There are few things more dramatic and compelling than the ghostly hulks of wrecked ships. For those who do not live near the Great Lakes and experience their vastness on a daily basis, it is difficult to imagine shipwrecks on a grand scale occurring in a lake, but these are truly enormous bodies of water.
In the Thunder Bay National Marine Sanctuary on Lake Huron there are at least 25 registered wrecks of sailing vessels within the 4,300 square mile region. And that’s just one portion of one lake. Add to that another couple dozen sunken motor vehicles and eight barges, one poetically named Heart Failure, and there’s a world of underwater exploration – for those who can dive deep enough to see it.
For the people who can’t get down to see these fascinating vessels, a team of marine archaeologists working in the area hope to be able to bring the wrecks up to them, in the form of digital models and 3D printed pieces.
Support diver and graduate student at East Carolina University Ryan Bradley explained what 3D printing can do for the public’s understanding of the area known as Shipwreck Alley:
“People don’t have…a solid understanding of what the value of these sites are, but (that changes) when you can bring it to them in 3D. This technology allows average citizens to get a better understanding of maritime heritage…This is America’s history. It’s still there, it’s preserved, and it’s amazing.”
It’s not only for the public that the divers are working to capture the wrecks. Even for experienced divers, there just isn’t enough time or money to explore or opportunities for examination needed to really study these remains. At depths of 130 feet, the diving is intense and, obviously, paper and pencil sketching is pretty much out of the question. These marine archaeologists have been taking photo and video of the sites, but now they are able to feed images into software that can produce a highly precise 3D image.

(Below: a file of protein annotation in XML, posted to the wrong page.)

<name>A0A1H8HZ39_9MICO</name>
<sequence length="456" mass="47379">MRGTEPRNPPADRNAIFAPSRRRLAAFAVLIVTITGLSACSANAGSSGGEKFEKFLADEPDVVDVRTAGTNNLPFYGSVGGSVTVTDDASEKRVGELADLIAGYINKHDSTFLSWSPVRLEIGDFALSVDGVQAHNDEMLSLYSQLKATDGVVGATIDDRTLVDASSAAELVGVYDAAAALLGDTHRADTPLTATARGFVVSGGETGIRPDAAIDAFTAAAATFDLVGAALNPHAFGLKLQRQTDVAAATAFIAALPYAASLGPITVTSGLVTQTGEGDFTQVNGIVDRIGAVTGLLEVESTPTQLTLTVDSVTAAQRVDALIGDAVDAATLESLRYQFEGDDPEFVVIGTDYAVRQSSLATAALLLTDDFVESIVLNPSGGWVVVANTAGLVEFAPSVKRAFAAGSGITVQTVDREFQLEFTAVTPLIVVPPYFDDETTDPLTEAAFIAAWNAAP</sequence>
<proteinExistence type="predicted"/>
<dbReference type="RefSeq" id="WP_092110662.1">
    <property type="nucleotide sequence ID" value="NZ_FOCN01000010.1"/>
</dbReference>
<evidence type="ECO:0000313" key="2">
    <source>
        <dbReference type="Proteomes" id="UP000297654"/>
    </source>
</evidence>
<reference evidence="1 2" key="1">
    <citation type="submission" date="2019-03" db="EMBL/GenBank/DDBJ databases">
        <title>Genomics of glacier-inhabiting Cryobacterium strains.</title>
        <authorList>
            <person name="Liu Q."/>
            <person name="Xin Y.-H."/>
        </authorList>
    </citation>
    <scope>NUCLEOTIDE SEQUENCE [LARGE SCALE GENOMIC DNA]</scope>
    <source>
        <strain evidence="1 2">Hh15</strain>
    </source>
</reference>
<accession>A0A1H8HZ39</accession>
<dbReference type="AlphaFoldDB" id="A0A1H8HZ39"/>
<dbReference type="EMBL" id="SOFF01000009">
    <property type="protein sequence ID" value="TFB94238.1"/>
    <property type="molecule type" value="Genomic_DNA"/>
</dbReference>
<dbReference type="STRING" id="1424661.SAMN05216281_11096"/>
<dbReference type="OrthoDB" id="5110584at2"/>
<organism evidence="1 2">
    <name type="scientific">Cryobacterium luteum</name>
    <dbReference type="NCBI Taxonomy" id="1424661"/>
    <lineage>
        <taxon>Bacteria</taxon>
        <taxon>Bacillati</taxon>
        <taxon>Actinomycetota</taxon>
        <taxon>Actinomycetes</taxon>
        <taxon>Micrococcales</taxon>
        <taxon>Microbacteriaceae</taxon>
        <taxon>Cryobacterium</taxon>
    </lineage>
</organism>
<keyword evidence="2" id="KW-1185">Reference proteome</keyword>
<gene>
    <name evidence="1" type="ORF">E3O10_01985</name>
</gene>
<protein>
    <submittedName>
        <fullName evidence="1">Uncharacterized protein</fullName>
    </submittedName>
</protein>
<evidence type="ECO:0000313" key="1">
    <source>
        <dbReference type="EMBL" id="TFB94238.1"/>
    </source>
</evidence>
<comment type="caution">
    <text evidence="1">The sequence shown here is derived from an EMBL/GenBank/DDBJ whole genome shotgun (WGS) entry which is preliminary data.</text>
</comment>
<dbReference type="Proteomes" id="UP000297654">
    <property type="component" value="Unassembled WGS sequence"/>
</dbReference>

Those 3D images and the prints that are made with them can be used to study the wrecks under more conducive circumstances and can even be used to track changes in the vessels over time. This technique for imaging is called photogrammetry and Joe Hoyt is the diver in charge of its execution in Thunder Bay. Recently, Hoyt and his team spent several days on a Great Lakes research vessel named Storm making the trip to eight deep water sites.
Hoyt described the benefits of photogrammetry with a marked tone of excitement:
“This is the first project we’ve really rolled it out on. The cool thing about this is it’s photo-realistic but it’s also perfect 3D, so you’re seeing all sides of it. And it’s perfectly scaled. It’s a really amazing, accurate tool for measuring and monitoring, and the biggest benefit is the time it takes to develop is very, very small.”
One wreck in particular that holds fascination is a ship called the Defiance that sank in 1854. Its demise came when it collided with the John J. Audubon and it settled about 200 feet below the surface only just off of the coast of Presque Isle in the northeastern Lower Peninsula. After drilling his team on the procedure, they descended and Hoyt needed only about a half an hour to collect all of the photos. After visiting other sites over the next days, he headed back to his office and worked up the 3D models.
This effort is part of a pilot program that could lead to the revision of the way in which standard shipwreck analysis is undertaken. It could also lead to the creation of ‘print your favorite wreck’ stations at places such as Thunder Bay and allow hundreds more people access to each ship than would ever otherwise be able to visit it. What are your thoughts on this creative application for 3D Printing? Discuss in the 3D Printed Shipwreck forum thread on 3DPB.com
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